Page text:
But if we look at other band members, they represent something so diverse yet each, with all of their flaws are beautiful in their own way. Maged George, a drummer, a part of the circle, a part of the dream, perhaps the most level headed character portrayed masterfully by the Cairokee drummer Tamer Hashem. His name, casually Christian in a world where such names do not come up. There was no emphasis on tolerance, or even difference, he was just there, a part of them without the usual tired attempts impose a hypocritical message of integration. When it was all over, he went into exile and yet kept the beautiful memories. He lost something, he was injured, and yet he was able to still love his dream, his past.
Omar, the talented guitarist who was not even a member of that middle class club they all belonged to, who took a chance using his gift to take a chance on a dream. When it was all over he had transformed almost completely into a conservative, and turned his back on his beautiful Fender guitar which he made cry and sing. Even Noaman, a pragmatist who went on with his life and at times seemed not to belong, had constantly made clear choices in favor of the dream that Shady represented. He was always so fickle because of his cynicism but deep down inside him he still wanted to be part of the dream and in the end, he wanted to revive that memory of the dream.
We see our story through the eyes of Mariam, the young woman who had no idea of her father’s involvement in that dream, in his inspiring words and actions that paved the way, it was only after his death that she even realized she needed to explore the past. The story is through the eyes of those who never lived the revolution or perhaps not even heard about it. She explores the story of strangers that she thought were remote, but the story wasn’t only about them, the story was about her too. She was also a part of Rivo without knowing it. At the time when Rivo was thriving, she could only find an old message left by her father damaged by time. He had wished she was old enough to experience how people had experienced the revolution. Her father’s work lead her to the story of her own life, a path of self-discovery.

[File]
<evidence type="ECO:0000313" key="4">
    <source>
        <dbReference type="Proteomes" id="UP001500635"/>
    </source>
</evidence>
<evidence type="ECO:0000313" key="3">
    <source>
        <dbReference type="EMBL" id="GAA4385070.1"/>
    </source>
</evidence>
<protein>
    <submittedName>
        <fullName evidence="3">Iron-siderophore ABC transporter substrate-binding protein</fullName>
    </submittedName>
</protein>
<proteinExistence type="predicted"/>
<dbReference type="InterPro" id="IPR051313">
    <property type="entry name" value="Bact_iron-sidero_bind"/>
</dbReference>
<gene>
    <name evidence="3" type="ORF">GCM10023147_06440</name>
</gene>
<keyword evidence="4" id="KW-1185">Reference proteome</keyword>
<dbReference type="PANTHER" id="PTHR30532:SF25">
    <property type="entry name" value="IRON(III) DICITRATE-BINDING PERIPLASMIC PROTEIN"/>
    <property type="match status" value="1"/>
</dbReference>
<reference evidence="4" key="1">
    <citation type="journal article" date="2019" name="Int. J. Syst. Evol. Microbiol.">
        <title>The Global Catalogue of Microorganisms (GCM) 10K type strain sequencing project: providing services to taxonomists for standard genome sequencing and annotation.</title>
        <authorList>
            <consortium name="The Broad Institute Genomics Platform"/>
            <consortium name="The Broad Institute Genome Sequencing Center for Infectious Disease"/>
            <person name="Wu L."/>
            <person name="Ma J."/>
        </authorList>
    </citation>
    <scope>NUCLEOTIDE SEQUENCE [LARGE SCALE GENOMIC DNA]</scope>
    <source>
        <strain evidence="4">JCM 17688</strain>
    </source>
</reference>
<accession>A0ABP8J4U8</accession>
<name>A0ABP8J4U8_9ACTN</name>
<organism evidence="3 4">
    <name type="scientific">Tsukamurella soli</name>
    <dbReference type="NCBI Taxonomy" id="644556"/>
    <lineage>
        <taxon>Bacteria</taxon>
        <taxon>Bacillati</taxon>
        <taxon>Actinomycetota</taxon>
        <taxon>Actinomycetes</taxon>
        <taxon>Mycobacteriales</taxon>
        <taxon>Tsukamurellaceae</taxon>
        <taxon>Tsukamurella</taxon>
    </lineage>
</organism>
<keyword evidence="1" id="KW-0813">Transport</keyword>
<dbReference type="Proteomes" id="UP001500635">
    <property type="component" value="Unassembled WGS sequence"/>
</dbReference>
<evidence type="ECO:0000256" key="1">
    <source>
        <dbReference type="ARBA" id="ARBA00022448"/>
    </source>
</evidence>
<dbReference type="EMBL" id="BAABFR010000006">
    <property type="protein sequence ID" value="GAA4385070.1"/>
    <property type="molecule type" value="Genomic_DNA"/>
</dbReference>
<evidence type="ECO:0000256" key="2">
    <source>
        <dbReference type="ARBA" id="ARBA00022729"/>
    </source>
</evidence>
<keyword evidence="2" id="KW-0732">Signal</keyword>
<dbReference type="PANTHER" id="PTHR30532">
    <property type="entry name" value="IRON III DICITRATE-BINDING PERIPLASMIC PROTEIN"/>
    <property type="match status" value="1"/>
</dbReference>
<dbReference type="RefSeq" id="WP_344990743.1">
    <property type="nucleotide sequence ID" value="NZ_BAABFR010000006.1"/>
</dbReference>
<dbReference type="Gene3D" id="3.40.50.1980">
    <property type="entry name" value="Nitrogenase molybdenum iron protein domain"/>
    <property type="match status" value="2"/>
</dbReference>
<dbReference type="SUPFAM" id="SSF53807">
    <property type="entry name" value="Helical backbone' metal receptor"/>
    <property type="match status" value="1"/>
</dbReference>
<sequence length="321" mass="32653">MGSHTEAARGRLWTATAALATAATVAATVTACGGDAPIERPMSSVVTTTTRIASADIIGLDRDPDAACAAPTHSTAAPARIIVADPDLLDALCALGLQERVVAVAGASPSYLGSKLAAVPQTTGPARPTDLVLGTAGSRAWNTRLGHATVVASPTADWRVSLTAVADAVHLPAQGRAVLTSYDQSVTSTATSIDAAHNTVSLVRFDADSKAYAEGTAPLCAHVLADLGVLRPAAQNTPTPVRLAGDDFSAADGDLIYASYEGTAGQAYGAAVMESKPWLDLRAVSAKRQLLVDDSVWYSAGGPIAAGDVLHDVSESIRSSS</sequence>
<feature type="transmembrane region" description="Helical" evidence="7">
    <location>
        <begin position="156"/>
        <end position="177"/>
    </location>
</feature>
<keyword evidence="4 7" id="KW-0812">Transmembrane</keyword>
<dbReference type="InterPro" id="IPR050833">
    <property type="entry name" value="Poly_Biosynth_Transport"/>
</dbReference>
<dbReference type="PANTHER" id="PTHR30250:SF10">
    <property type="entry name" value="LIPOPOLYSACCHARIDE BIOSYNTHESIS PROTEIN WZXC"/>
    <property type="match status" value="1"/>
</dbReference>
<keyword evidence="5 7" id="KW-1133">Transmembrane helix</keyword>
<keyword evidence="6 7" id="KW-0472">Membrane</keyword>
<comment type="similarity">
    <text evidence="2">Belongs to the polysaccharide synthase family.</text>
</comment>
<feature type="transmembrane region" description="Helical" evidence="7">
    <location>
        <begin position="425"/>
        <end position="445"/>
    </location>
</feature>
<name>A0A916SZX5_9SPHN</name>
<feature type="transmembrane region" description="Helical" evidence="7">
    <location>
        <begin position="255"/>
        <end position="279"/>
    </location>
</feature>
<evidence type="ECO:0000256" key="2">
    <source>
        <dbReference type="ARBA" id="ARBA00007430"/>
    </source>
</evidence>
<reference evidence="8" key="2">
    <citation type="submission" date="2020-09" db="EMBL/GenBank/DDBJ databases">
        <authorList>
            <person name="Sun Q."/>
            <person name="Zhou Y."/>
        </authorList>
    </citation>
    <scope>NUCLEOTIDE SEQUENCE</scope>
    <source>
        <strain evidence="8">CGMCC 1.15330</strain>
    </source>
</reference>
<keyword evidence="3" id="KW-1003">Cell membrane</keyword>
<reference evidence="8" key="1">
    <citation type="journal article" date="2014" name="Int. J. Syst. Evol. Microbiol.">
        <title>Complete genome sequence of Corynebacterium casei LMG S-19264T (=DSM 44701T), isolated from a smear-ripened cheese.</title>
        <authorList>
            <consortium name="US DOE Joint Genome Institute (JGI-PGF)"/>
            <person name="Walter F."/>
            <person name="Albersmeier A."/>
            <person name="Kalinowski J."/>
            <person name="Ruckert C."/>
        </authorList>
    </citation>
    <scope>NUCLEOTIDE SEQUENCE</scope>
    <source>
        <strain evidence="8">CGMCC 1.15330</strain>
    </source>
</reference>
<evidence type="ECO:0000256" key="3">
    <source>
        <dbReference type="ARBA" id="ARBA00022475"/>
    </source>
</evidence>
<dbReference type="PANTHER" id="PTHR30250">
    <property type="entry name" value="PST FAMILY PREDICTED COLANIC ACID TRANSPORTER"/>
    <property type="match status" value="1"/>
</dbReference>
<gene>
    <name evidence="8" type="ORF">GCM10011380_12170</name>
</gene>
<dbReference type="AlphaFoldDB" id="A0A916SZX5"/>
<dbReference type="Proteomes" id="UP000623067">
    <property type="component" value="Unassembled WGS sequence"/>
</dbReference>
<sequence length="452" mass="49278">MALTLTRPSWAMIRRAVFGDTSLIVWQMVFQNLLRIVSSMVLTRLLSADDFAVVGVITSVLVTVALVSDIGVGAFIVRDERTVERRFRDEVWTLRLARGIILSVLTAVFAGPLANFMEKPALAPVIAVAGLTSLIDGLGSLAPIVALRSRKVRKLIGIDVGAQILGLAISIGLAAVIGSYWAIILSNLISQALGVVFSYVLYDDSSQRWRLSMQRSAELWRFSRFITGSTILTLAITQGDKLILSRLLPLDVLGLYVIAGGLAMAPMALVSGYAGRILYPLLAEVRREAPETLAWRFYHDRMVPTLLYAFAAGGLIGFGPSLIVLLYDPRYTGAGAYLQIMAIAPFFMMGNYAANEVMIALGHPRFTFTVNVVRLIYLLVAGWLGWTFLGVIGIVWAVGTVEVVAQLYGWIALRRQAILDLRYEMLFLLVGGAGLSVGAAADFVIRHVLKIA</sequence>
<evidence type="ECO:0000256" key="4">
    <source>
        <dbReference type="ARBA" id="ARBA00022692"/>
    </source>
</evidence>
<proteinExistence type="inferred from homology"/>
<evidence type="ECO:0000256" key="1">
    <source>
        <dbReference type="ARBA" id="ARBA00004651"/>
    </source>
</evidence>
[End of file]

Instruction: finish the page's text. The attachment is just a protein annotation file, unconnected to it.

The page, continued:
The show starts with a story and ends with a promise, and a reminder but I’ll get to that later. Mariam’s exploration of the past ignites hidden feelings in the band members that they thought they had lost forever. I watched the last episode and I identified with their feelings, because I too had loved Shady and wept for his loss. I too wanted Rivo’s story to be told and the legacy of Shady to be remembered with the love that I had for him as well. That love was inside each of them because Shady had left pieces of himself in them. Some of them had simply forgotten to love themselves, or that part of themselves. These feelings are just a memory of who they were, they were a circle of friends that shared a dream, no matter how different they were.
But where do we go when the dream is gone?
The transformation of Marwan is perhaps the most telling arc of the story. From isolation to stardom and self-actualization and then into loss with a crushed dream. Yet maybe he owes it to Shady not to die just yet. Maybe they can never play again, but they can keep the memory of what they have done alive if it is told once again by Mariam. In the end he rises like a phoenix from the ashes to realize that Rivo still exists after all those years, in the friends that have gone their separate ways but have kept a piece of Shady within them throughout all their years of defeat. One day we shall meet again and stand side by side, not to play the music that we did, but to remind ourselves that we can be there for one another.
Beneath the rubbles of old papers and a beautiful Fender guitar that had not been played, we find an old contract, an old pledge that they had long forgotten. That the members of Rivo have control over how their story is told, if they all come together, they can still tell their story in the way they want to. It was never a question about money, but about their inner demons and their own defeat. What can they hope for after the dream is gone, perhaps just the memory of what it truly was. Their choice is to come together, because Mariam needed them, and because they needed her to tell their story. They wanted to be seen through her eyes, because she was the future and she had also been there from the start.
We’ve had to escape the memory of the revolution because of how much it has crushed us, but those of us who have survived must remember that it may be the most wonderful part of who we are today. We are the defeated, those who have lost hope, and cannot play anymore because we cannot touch the instruments that we played so masterfully, or parts of our arms have gone, or have lost the will to live, or even found success in pragmatism and killing off our passion. But one day we may live again if we are sought or discovered by those who we fought for, those who have been shielded from the story of Rivo or the story of the Rivolution. They are part of our story and it’s up to them to tell our story and theirs. But no matter how tough this will be, and it will be, we will be there for them. We owe it to Shady and Hassan and all of those who fought with their lives for the dream we all lost.